President Barack Obama freed 10 states from provisions of the No Child Left Behind education- testing law after they proposed alternative ways to hold schools accountable for student achievement.
Colorado, Florida, Georgia, Indiana, Kentucky, Massachusetts, Minnesota, New Jersey, Oklahoma, and Tennessee received waivers from the law, enacted under former President George W. Bush, a Republican. In exchange, the states agreed to raise education standards and tie teacher evaluations to student achievement.
Obama, a Democrat, has pledged to fix the 10-year-old No Child Left Behind Law, saying its focus on standardized-test results waters down teaching, narrows school curriculums and labels even high-achieving schools as failing. Republicans, including the chairman of the House education committee, said Congress, not the administration, should change No Child Left Behind and said Obama’s waivers amount to executive overreach.
“We can combine greater freedom with greater accountability,” Obama said at the White House before an audience of state education officials, teachers, civil rights and business leaders. “Each of these states has set higher benchmarks for student achievement.”
Almost half of U.S. public schools are considered failing under the federal No Child Left Behind law, according to a report in December by the Center on Education Policy, a Washington-based nonpartisan research group. The administration has cited the failure rate as a reason to offer states and local school authorities more flexibility.
Under No Child Left Behind, each state establishes its own proficiency tests and determines what constitutes passing. That system penalized states with higher standards and gives them an incentive to make tests easier, Education Secretary Arne Duncan said in a briefing yesterday with reporters. In addition, high- performing schools can be labeled as failing if a subgroup of students -- such as students with disabilities or those who speak English as a second language -- don’t pass tests.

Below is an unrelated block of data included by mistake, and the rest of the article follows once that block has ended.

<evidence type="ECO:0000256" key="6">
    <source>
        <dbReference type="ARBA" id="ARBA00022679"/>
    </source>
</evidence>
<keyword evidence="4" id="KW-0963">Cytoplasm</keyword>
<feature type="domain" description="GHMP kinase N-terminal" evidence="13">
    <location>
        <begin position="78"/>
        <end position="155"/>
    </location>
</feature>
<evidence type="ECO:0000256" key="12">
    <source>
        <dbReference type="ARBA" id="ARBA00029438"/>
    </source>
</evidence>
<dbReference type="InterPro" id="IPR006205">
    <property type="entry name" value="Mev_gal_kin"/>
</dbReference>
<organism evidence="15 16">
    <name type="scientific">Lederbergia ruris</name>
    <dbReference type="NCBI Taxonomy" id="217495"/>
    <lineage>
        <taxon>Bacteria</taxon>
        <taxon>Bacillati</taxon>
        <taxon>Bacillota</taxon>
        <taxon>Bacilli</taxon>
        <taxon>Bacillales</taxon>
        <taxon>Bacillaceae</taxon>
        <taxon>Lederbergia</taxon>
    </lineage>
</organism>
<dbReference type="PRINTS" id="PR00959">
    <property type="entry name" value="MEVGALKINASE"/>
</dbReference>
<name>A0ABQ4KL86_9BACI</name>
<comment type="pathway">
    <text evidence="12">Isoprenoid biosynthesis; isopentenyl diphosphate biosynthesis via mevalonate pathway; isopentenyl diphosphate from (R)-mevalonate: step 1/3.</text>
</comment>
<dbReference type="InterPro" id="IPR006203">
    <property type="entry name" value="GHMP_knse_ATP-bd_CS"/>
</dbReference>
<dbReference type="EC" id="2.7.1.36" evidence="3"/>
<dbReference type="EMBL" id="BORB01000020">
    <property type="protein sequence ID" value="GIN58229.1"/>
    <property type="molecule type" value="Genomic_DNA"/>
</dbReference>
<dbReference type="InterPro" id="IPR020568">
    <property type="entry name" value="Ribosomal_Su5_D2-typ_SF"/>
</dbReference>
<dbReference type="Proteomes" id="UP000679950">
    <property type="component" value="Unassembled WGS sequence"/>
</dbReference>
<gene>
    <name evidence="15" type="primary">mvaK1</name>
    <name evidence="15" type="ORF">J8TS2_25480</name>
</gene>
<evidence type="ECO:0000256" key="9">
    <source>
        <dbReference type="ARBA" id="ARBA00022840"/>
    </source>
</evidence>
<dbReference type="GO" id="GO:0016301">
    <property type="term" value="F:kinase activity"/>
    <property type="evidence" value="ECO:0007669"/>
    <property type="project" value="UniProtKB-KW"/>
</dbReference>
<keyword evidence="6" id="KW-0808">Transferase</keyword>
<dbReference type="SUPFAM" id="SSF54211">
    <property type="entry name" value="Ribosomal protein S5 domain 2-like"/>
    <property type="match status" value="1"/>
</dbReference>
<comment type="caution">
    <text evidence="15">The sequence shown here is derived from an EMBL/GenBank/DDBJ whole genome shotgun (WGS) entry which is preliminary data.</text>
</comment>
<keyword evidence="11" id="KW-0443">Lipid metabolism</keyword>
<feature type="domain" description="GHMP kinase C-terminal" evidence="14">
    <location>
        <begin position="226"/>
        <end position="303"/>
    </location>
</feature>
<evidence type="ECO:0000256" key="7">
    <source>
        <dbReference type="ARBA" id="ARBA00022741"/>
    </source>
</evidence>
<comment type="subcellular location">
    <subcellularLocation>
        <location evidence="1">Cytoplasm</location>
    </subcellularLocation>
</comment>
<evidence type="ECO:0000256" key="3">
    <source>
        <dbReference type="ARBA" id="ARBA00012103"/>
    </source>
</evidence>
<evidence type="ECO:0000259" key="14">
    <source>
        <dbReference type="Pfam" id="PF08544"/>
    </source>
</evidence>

The education law was due for an overhaul more than five years ago. The administration gave Congress a “blueprint for reform” in March 2010. Congress hasn’t acted.
“Our kids and our schools can’t be held back by inaction,” Obama said.
The states getting waivers would be exempt from the requirement that all students pass achievement tests by 2014 -- and make progress toward that goal each year -- or risk losing federal funding. To get the waivers, states had to come up with ways to measure achievement and show they were making progress toward improving it, with an emphasis on turning around the lowest-performing schools.
Each state could come up with its own approach. Massachusetts will be giving schools credit for helping students get advanced scores on state achievement exams, rather than merely passing the tests, Duncan said. Georgia pledged to hold schools accountable for producing graduates who can enter college without the need for taking remedial academic classes, he said.
An 11th state, New Mexico, has requested an exemption from the requirements of the 2002 law, and 28 other states, joined by Puerto Rico and the District of Columbia, have alerted the Department of Education of their intent to seek waivers.
U.S. Senator Tom Harkin, the Iowa Democrat who heads the Senate education committee, released a draft bill in October that would overhaul No Child Left Behind, freeing all but the lowest-performing 5 percent of schools from the threat of federal sanctions.
In the House, Representative John Kline, the Minnesota Republican chairman of the education committee, is proposing a series of bills to change the law. The Education Department waivers may damage congressional efforts to fix No Child Left Behind, he said.
“The administration’s waiver scheme provides just enough temporary relief to quiet the demand for lasting reform,” Kline said in a statement today as he introduced two measures, including one that would replace federal with state-developed accountability systems.
Senator Mike Enzi, the Wyoming Republican who is the ranking member of the Senate education committee, called the waivers “an end run around Congress.”
“This action clearly politicizes education policy, which historically has been a bipartisan issue,” Enzi said in a statement.
The president’s plan sets a precedent because past Education Department waivers have been on “smaller issues,” rather than amounting to a way to bypass Congress to change a law, Diane Rentner, interim director of the Center on Education Policy, said in an interview. States are pushing hard to get relief from the law, she said.
“There’s a recognition that something needed to happen,” Rentner said in a phone interview. “It doesn’t appear that Congress is able to do that.”
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